From education to employment

Moments of Choice

The decision about what to do after education is an important one for all young people. But, according to our Moments of Choice report, the process of making this decision is made incredibly difficult. Published today, the report finds the way future careers information is presented is overwhelming and creates “choice overload”, causing many young people to switch off from decision-making altogether. 

The research found that many young people are so overwhelmed they either disengage from the process of decision making altogether, or rely on simple rules of thumb based on TV shows or outdated perceptions of the world of work. The research highlights that this is a rational response to the complexity of the decision making process. The challenge is in how we frame career information for young people more clearly and help them develop better rules of thumb.

For instance, we identified nearly 50 different websites available to help young people make career choices. Many of these are innovative and brilliant, but the sheer number is overwhelming. Also, only a handful of these websites provide the personalisation that young people have come to expect from the other resources they rely on – for example, iTunes or Amazon’s ‘people like you also like’ experience. 

At the same time, careers information is offered predominantly in a ‘pull’ format, relying on young people to seek it out.  This contrasts with most public health campaigns which ‘push’ information out to guide behaviour, for example around the danger of smoking cigarettes or the importance of eating fruit and vegetables. We believe that careers information could be considered in the same way, so that we ‘push’ guidance to a young person long before they have to make a post-16 decision.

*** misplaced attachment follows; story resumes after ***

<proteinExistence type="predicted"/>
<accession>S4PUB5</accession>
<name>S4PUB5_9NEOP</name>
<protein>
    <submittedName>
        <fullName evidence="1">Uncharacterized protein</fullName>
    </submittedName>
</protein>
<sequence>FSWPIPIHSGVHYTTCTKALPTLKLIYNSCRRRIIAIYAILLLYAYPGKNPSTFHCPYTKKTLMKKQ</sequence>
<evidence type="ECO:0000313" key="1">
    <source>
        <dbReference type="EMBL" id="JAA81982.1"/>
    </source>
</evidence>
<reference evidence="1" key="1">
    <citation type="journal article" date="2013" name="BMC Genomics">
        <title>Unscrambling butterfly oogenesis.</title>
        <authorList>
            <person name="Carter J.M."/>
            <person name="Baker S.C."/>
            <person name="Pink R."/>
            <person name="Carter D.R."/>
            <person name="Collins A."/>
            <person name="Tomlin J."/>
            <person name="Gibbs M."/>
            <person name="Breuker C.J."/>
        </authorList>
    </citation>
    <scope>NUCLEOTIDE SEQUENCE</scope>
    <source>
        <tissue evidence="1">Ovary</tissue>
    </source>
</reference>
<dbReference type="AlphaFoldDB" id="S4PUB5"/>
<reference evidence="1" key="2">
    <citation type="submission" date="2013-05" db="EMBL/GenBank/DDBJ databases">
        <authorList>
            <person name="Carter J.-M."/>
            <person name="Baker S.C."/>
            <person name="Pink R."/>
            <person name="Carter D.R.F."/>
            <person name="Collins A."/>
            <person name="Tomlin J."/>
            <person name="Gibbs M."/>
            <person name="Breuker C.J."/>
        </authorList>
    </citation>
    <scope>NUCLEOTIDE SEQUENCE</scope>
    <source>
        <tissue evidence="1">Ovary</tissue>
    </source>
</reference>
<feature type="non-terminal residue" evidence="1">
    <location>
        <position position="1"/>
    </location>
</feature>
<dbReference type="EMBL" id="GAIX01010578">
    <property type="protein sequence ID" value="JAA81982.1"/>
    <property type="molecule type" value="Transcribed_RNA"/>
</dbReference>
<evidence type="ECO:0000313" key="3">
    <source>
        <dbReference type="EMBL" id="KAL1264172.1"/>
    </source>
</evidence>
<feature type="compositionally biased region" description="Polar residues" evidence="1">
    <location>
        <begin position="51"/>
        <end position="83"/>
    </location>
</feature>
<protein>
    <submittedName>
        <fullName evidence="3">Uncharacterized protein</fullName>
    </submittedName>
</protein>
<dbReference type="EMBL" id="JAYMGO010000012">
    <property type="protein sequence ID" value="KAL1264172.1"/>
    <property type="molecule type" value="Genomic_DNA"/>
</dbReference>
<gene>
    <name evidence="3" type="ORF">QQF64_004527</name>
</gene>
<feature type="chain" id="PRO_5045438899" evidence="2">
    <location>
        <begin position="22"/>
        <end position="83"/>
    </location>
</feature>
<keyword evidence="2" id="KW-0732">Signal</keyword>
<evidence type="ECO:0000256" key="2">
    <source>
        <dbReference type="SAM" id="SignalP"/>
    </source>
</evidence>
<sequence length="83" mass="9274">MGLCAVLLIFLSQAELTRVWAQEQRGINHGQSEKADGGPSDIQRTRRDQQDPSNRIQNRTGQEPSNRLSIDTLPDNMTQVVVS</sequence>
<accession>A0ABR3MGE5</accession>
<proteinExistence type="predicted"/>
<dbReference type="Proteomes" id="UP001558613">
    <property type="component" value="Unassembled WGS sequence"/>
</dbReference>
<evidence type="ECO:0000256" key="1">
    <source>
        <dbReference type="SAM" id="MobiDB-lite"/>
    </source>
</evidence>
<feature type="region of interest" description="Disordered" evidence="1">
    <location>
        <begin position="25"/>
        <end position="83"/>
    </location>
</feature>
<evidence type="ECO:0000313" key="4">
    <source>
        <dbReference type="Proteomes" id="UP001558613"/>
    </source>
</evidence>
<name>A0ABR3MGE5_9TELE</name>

There are two things we need to do to help:  frame choices more clearly for young people, and build their judgement through giving exposure to business when in education. This exposure to the world of work creates context and meaning around careers. It brings jobs to life. Without any experience of the word of work, picking between a long-list of careers is an almost impossible task. The words themselves have little meaning.

Experience of work provides a compass to navigate decisions and gives young people the cues and connections to be informed decision makers. This ultimately allows them to take reasonable shortcuts when presented with lots of information, as they start to build a sense for what they like and understand how this relates to the skills in demand in the workforce. 

Jess is a year 13 student who took part in our research. She is considering a career in midwifery. She has a thoughtful approach to her future, using the limited resources available to her to think about what she is interested in:

“Watching One Born Every Minute on the telly, [being a midwife] just looks like the experience of a lifetime, delivering a baby into the world. It’s not an easy job. It’s a challenging job, which makes it more rewarding as well.”

Like many others, she uses TV to build rules of thumb. When she seeks to test her hypotheses however, she cannot access the support to do so:

“I keep asking if they can get a [doctor or nurse] in to answer questions, but they never do. I suppose they’re always really busy.”

We could make it much easier for Jess and others like her to become more informed decision-makers in a changing world of work by improving contact with the workplace and by making it easier to navigate resources. Tackling this challenge requires collaboration between schools, colleges, employers, data providers and social enterprise. The Careers and Enterprise Company has also published some proposals for how we might address these issues and we would very much welcome your contributions.

Alongside our report, we have also published a discussion document setting out how to better frame careers information. We are looking for input into this consultation. Anyone interested is welcome to download the report and recommendations from our website and submit their comments by 30th September.

Claudia Harris, CEO of the Careers & Enterprise Company

Related Articles